Some Fuzz-Face derivatives (the '69 is one of those) use NPN transistors and a standard tip-negative power supply. Others use PNP transistors and require a tip-positive supply. But sometimes they can include what is called a "charge pump" - a magical chip that can provide a +/- supply from a + input, or a negative supply from a positive input, or a higher voltage supply from a +9V input. Verify what your '69 pedal requires, and adhere to that.
Some pedals will run cleaner with a higher-voltage power supply, because it gives them more headroom. And some, like the OCD will simply run "differently". In the case of pedals that use op-amp chips and clip via diodes to ground, many gain settings will push the chip past its headroom limits and result in clipping within the chip itself, the chip's output is then clipped a second time b the diodes to ground. Raising headroom via a higher supply voltage will raise the headroom of the op-amp chip. It won't completely eliminate any clipping within the chip, but until you move the gain/drive control above 12:00 or higher, most of the clipping will come from the diodes, only becoming a "double clipper" at much higher gain settings. You may like that, or you may not. Clearly Bluesrocker does, which is neither good nor bad.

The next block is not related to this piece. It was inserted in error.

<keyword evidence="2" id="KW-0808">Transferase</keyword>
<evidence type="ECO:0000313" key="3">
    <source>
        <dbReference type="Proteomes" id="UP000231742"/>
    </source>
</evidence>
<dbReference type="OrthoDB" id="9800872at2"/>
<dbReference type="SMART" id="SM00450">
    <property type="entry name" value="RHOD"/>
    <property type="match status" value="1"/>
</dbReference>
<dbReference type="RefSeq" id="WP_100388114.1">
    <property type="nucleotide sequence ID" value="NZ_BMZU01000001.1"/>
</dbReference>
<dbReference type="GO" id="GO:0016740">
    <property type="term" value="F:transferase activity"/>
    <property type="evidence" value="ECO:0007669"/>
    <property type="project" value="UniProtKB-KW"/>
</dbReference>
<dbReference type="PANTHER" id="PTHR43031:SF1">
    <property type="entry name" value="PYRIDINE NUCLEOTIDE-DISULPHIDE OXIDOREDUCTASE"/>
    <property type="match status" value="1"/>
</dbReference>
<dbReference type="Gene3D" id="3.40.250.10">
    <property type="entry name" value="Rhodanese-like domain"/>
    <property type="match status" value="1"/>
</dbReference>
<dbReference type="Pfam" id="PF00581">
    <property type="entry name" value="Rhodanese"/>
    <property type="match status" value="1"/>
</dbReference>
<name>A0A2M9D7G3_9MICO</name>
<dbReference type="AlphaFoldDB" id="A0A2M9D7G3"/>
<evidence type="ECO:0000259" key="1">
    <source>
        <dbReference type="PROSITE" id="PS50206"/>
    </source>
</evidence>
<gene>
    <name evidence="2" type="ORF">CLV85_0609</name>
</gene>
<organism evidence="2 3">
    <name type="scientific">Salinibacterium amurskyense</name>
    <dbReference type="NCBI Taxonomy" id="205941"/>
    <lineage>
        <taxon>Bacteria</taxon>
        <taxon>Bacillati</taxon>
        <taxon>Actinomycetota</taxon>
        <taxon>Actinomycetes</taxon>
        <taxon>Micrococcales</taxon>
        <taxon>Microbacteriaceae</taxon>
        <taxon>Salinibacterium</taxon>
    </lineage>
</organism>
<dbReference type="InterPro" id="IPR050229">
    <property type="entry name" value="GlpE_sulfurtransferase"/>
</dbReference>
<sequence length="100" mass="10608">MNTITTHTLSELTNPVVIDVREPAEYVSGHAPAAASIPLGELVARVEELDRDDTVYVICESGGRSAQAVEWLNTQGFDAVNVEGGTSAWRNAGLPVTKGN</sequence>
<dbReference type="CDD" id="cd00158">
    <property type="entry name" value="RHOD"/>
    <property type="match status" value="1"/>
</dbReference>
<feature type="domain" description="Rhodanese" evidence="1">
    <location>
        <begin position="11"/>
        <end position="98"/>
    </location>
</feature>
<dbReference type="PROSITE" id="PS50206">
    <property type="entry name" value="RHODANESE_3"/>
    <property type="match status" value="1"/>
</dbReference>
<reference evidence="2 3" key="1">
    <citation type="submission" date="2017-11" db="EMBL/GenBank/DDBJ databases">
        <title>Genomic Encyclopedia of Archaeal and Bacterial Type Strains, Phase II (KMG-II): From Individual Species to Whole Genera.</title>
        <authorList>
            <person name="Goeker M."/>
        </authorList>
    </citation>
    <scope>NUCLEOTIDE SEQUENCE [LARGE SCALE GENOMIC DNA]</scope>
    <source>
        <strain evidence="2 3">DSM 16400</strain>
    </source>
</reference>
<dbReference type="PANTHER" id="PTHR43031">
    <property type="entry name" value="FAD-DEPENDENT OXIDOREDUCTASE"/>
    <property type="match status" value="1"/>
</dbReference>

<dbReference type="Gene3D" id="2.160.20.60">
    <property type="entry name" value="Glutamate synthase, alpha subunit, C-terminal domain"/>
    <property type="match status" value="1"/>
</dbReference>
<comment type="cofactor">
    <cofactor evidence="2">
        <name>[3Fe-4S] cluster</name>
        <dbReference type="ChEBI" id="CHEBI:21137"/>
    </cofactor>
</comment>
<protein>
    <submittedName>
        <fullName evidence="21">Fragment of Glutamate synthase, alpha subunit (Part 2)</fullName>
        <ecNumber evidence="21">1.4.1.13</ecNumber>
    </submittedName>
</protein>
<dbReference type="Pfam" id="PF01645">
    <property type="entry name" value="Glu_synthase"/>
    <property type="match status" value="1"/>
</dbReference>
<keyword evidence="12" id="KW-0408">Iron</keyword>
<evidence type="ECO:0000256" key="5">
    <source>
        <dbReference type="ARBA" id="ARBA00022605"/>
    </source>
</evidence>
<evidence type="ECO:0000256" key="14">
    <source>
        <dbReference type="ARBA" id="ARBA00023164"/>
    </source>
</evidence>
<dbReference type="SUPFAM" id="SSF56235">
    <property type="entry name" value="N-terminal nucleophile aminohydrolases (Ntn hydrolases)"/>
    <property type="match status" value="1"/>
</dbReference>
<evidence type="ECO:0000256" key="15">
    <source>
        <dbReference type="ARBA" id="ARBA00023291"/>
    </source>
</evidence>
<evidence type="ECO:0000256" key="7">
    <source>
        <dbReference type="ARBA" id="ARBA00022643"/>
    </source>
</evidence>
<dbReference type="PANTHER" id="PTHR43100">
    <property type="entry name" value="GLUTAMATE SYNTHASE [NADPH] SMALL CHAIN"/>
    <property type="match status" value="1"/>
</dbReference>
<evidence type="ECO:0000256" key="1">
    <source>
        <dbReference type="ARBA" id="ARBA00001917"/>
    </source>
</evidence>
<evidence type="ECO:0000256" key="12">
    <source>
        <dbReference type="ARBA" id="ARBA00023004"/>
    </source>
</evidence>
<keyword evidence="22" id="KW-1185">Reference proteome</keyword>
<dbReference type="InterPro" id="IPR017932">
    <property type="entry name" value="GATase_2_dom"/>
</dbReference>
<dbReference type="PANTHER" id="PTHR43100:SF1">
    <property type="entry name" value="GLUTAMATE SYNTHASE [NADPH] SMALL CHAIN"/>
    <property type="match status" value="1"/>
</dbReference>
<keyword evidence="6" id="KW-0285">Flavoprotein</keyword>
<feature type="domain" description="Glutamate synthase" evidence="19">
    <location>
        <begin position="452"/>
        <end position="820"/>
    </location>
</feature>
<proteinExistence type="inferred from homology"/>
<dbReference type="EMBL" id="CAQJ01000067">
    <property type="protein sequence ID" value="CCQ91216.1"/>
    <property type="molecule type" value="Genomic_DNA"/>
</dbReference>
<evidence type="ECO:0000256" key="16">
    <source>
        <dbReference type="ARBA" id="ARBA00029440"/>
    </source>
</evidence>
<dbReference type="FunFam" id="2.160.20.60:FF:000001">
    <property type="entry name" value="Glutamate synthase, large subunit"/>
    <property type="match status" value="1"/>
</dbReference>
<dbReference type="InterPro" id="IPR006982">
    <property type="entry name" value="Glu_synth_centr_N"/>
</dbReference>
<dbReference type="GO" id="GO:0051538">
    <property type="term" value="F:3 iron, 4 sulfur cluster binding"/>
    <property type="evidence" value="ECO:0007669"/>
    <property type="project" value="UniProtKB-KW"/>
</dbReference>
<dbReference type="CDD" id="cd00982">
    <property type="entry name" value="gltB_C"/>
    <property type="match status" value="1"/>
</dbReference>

Some pedals actually DO run "better" at higher supply voltages. I have a couple of old Boss BF-1 flangers, which can only run off external power (they would kill a battery before the gig was over). The chassis says 9VDC, but the service document with the schematic says 12VDC. In that particular case the pedal does run better, largely because the additional voltage allows the sweep to be perceptibly wider.
Just as fewer volts sometimes, but does not always, bring out the best in a distortion or fuzz pedal, MORE volts does not always improve a pedal's performance. There is nothing especially "magical" about +9V. But the majority of pedals are designed to perform quite acceptably, using a 9V battery or equivalent supply. "Good enough" might be improved upon, or may bethe best the circuit actually can do,